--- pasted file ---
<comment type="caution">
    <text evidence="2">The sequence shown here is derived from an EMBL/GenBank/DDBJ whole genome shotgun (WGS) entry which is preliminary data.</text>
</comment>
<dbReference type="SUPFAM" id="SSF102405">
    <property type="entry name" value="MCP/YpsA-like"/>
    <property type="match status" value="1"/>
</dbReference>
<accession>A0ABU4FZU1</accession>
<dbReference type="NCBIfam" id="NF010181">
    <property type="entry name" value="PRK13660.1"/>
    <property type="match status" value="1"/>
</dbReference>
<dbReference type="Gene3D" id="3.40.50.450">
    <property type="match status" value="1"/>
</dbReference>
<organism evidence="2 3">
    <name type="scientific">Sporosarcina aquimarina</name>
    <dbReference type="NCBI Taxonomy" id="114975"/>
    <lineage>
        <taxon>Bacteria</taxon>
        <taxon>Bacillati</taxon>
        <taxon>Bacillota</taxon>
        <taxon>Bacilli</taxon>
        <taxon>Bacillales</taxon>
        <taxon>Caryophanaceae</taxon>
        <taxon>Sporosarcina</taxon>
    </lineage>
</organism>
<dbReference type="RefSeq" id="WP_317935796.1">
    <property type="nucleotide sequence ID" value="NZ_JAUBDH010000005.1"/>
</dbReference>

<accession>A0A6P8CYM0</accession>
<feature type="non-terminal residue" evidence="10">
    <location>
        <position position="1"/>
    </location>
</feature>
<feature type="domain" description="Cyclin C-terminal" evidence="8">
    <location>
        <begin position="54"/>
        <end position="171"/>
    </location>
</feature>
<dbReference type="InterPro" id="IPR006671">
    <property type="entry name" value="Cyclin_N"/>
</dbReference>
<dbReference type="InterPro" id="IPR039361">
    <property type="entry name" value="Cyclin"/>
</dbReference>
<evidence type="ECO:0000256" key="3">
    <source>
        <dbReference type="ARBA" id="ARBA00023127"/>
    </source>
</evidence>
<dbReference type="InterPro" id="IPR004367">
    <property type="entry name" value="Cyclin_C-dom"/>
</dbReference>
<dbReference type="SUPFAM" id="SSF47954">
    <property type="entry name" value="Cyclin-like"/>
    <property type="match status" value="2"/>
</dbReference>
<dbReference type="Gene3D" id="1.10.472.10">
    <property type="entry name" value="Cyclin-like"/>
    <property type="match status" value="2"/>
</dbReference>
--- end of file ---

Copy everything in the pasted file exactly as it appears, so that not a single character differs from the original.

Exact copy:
<comment type="caution">
    <text evidence="2">The sequence shown here is derived from an EMBL/GenBank/DDBJ whole genome shotgun (WGS) entry which is preliminary data.</text>
</comment>
<dbReference type="SUPFAM" id="SSF102405">
    <property type="entry name" value="MCP/YpsA-like"/>
    <property type="match status" value="1"/>
</dbReference>
<accession>A0ABU4FZU1</accession>
<dbReference type="NCBIfam" id="NF010181">
    <property type="entry name" value="PRK13660.1"/>
    <property type="match status" value="1"/>
</dbReference>
<dbReference type="Gene3D" id="3.40.50.450">
    <property type="match status" value="1"/>
</dbReference>
<organism evidence="2 3">
    <name type="scientific">Sporosarcina aquimarina</name>
    <dbReference type="NCBI Taxonomy" id="114975"/>
    <lineage>
        <taxon>Bacteria</taxon>
        <taxon>Bacillati</taxon>
        <taxon>Bacillota</taxon>
        <taxon>Bacilli</taxon>
        <taxon>Bacillales</taxon>
        <taxon>Caryophanaceae</taxon>
        <taxon>Sporosarcina</taxon>
    </lineage>
</organism>
<dbReference type="RefSeq" id="WP_317935796.1">
    <property type="nucleotide sequence ID" value="NZ_JAUBDH010000005.1"/>
</dbReference>

<accession>A0A6P8CYM0</accession>
<feature type="non-terminal residue" evidence="10">
    <location>
        <position position="1"/>
    </location>
</feature>
<feature type="domain" description="Cyclin C-terminal" evidence="8">
    <location>
        <begin position="54"/>
        <end position="171"/>
    </location>
</feature>
<dbReference type="InterPro" id="IPR006671">
    <property type="entry name" value="Cyclin_N"/>
</dbReference>
<dbReference type="InterPro" id="IPR039361">
    <property type="entry name" value="Cyclin"/>
</dbReference>
<evidence type="ECO:0000256" key="3">
    <source>
        <dbReference type="ARBA" id="ARBA00023127"/>
    </source>
</evidence>
<dbReference type="InterPro" id="IPR004367">
    <property type="entry name" value="Cyclin_C-dom"/>
</dbReference>
<dbReference type="SUPFAM" id="SSF47954">
    <property type="entry name" value="Cyclin-like"/>
    <property type="match status" value="2"/>
</dbReference>
<dbReference type="Gene3D" id="1.10.472.10">
    <property type="entry name" value="Cyclin-like"/>
    <property type="match status" value="2"/>
</dbReference>